For years, the New York Police Department has sent video crews to protests, marches, and demonstrations held by the Occupy Wall Street and Black Lives Matter movements, the Verge reports. The outlet obtained a bevy of documents chronicling more than 400 instances in which the department's video team was sent to protests—but police could or would not confirm that any of the operations ever got legal approval.
The internal documents, first snagged by attorney David Thompson through a Freedom of Information Law request, are job reports from the NYPD's Technical Assistance Response Unit (TARU)—essentially, the department's AV guys. But when Thompson asked for docs showing the TARU requests were approved by the NYPD's deputy commissioner of legal matters—standard operating procedure—the cops came up empty.
"This process is intended to be a control to ensure there's an adult in the room, a legally trained adult in this case, who is able to understand whether or not the filming conforms to police guidelines or not," Thompson told the outlet.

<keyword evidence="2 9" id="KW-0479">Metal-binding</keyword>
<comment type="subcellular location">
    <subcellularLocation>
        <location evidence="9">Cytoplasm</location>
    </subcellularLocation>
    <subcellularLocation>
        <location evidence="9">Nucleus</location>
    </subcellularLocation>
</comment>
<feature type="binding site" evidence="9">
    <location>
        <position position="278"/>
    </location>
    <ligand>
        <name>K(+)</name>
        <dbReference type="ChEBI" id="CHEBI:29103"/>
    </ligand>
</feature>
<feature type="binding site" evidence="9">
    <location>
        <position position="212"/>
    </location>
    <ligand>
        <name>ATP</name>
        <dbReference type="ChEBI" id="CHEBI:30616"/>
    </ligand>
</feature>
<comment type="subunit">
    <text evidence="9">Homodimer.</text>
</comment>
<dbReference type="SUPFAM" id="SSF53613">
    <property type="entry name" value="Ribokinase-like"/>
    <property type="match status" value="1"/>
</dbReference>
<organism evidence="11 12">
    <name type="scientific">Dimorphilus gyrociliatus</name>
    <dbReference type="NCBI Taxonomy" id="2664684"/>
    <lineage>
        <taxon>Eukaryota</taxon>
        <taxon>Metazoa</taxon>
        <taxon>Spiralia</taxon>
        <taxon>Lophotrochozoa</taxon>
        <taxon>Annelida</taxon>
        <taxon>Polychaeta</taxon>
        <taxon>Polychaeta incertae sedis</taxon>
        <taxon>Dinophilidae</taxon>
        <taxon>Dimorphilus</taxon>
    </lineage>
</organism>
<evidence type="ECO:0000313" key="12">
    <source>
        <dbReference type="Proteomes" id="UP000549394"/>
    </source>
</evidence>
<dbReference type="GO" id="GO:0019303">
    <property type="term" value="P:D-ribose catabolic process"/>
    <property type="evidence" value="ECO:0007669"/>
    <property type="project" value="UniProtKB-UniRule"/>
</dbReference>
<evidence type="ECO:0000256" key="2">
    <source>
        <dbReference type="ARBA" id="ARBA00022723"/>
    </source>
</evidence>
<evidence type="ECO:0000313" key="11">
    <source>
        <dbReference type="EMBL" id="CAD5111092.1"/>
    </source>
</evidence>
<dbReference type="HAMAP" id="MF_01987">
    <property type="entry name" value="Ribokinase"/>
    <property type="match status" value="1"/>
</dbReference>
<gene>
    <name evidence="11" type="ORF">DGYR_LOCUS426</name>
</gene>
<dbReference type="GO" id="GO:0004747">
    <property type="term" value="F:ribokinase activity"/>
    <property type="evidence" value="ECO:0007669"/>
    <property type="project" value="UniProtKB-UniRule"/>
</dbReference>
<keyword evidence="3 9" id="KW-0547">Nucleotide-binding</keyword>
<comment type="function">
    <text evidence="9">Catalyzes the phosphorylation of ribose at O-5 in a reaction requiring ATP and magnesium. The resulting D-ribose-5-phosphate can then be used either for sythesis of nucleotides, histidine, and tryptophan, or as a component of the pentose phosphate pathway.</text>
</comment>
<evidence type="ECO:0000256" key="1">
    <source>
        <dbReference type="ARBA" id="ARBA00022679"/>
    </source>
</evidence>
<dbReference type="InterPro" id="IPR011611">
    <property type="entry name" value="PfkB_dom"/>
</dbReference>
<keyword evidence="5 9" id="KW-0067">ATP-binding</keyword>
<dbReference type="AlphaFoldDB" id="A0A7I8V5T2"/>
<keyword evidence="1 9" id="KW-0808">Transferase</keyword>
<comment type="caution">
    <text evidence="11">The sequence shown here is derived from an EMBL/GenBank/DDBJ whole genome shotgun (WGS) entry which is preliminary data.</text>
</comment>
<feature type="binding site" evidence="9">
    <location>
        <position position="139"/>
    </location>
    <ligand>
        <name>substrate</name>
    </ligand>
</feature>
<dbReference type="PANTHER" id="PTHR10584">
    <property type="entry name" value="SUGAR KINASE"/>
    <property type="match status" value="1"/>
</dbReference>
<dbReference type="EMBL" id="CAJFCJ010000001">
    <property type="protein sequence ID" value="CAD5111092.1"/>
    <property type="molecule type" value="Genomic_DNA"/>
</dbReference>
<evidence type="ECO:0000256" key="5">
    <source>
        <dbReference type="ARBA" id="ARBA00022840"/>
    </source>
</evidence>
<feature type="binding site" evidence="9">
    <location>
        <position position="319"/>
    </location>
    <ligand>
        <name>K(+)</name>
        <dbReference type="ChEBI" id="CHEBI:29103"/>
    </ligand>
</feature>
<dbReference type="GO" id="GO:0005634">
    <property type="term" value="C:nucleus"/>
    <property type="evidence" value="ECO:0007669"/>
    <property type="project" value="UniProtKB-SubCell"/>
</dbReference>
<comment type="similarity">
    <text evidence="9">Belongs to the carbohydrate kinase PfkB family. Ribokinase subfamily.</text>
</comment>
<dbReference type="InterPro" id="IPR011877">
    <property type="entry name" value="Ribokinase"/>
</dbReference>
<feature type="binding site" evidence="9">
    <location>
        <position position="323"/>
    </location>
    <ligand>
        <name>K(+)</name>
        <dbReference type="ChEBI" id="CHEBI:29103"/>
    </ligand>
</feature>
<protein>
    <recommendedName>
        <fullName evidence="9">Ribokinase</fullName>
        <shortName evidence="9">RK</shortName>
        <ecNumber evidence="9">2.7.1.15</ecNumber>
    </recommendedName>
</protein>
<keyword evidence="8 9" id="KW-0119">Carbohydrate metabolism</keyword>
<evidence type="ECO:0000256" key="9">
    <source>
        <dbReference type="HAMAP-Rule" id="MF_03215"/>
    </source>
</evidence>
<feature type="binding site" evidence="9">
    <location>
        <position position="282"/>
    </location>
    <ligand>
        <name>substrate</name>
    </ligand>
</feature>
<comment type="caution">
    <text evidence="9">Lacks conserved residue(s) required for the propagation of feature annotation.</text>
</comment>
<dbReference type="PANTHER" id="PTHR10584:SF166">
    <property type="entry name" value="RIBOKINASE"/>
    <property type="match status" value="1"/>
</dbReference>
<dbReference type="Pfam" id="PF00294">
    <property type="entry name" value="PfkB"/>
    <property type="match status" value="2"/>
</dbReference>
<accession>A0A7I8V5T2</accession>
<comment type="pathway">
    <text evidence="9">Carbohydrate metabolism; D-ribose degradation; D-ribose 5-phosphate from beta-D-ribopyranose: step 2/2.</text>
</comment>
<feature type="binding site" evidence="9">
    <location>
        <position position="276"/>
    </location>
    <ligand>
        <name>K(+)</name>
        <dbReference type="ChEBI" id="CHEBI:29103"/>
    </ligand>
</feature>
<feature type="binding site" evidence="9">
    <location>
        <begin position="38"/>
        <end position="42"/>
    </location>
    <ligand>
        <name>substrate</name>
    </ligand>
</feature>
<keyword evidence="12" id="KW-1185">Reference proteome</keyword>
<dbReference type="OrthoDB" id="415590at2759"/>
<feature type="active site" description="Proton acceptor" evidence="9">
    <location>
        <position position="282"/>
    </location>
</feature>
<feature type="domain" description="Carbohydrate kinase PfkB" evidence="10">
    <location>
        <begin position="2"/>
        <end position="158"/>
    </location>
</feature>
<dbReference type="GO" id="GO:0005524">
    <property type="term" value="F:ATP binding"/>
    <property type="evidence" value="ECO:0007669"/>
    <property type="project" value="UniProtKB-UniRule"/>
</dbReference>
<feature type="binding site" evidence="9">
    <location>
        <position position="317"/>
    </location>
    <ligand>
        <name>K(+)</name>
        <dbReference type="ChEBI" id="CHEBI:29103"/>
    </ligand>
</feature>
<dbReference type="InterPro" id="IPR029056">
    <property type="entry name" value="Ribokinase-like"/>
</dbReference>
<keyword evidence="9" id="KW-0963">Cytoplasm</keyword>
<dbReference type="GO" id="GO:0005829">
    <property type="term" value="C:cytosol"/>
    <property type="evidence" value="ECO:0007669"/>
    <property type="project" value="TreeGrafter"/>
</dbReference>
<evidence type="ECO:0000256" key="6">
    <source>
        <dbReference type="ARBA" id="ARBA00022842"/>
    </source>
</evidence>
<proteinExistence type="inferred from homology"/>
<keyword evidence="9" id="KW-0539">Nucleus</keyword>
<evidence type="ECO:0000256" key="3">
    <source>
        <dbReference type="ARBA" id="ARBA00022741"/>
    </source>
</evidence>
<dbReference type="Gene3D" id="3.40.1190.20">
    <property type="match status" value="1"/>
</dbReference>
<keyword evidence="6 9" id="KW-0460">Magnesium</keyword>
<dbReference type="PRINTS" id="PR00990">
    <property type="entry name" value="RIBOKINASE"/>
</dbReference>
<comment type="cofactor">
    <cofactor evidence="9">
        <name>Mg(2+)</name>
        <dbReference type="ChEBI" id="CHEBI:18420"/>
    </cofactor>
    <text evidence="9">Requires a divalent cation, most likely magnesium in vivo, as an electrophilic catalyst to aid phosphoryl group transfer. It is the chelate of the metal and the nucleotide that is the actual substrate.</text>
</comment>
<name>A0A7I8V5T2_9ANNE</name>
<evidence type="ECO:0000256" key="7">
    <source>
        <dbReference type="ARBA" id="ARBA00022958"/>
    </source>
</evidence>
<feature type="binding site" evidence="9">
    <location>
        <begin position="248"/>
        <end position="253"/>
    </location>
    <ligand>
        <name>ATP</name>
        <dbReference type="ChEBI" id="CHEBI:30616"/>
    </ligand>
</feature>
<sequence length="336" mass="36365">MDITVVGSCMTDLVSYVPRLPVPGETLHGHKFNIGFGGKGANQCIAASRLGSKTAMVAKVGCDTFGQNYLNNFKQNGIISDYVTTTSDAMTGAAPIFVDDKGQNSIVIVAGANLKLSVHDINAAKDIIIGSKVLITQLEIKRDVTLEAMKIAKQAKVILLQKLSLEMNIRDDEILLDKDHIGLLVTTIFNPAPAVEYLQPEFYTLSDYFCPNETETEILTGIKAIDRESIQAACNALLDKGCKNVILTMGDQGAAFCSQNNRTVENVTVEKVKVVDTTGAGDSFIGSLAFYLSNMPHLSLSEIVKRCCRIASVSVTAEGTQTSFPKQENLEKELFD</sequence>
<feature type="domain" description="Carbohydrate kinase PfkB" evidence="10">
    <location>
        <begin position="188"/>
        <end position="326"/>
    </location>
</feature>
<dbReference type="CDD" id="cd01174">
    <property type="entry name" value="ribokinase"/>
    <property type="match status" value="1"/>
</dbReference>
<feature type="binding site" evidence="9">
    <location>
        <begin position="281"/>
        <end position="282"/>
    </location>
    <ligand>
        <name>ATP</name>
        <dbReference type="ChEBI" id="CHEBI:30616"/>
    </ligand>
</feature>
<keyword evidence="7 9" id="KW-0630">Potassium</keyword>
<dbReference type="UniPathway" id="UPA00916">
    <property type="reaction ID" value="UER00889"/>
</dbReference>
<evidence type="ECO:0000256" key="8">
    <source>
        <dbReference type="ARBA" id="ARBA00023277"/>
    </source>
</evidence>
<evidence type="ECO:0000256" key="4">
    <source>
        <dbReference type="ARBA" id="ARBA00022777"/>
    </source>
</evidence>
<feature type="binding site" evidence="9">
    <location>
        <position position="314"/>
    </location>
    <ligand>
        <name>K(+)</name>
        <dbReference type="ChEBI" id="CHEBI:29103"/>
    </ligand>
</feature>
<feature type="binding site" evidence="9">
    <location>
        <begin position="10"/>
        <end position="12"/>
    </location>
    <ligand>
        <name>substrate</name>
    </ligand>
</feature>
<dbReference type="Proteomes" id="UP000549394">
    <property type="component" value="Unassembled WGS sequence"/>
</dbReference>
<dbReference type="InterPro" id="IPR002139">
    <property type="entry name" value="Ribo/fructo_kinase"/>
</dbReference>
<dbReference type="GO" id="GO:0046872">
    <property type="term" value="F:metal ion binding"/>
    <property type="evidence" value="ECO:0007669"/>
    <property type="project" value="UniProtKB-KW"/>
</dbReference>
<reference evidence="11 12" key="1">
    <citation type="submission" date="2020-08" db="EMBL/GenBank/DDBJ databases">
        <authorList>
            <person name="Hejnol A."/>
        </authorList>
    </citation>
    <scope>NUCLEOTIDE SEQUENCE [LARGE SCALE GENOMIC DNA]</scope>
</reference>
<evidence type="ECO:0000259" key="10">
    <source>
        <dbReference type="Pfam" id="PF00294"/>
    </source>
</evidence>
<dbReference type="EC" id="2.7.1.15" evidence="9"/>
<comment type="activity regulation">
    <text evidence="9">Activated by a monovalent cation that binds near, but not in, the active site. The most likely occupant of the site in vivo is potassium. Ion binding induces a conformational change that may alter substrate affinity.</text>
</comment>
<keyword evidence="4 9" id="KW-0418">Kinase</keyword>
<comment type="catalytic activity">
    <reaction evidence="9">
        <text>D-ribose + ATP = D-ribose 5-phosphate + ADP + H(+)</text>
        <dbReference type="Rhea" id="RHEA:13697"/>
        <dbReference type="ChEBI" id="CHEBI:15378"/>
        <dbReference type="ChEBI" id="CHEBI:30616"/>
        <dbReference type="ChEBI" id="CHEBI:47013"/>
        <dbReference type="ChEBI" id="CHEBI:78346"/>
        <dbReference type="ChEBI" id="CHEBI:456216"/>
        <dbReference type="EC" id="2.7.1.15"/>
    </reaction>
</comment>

Now some protesters and civil liberties advocates fear the approval process might be going undocumented—if it's happening at all. Although police officers are allowed to film any protest where they suspect criminal activity, the fear is that without enforced regulations, cops may single out individuals of interest for undue surveillance.
If nothing else, the presence of the cameras has already one impact—intimidating protesters.
"People are like, 'I don't know if I want to do this,'" Elsa Waithe, a comedian and activist, told the Verge. "Just the sight of them with their cameras is enough to scare people."
UPDATE 3/22/17: Because of an editing error, an earlier version of this article omitted mention of Occupy protests—part of the figure referenced—in the headline.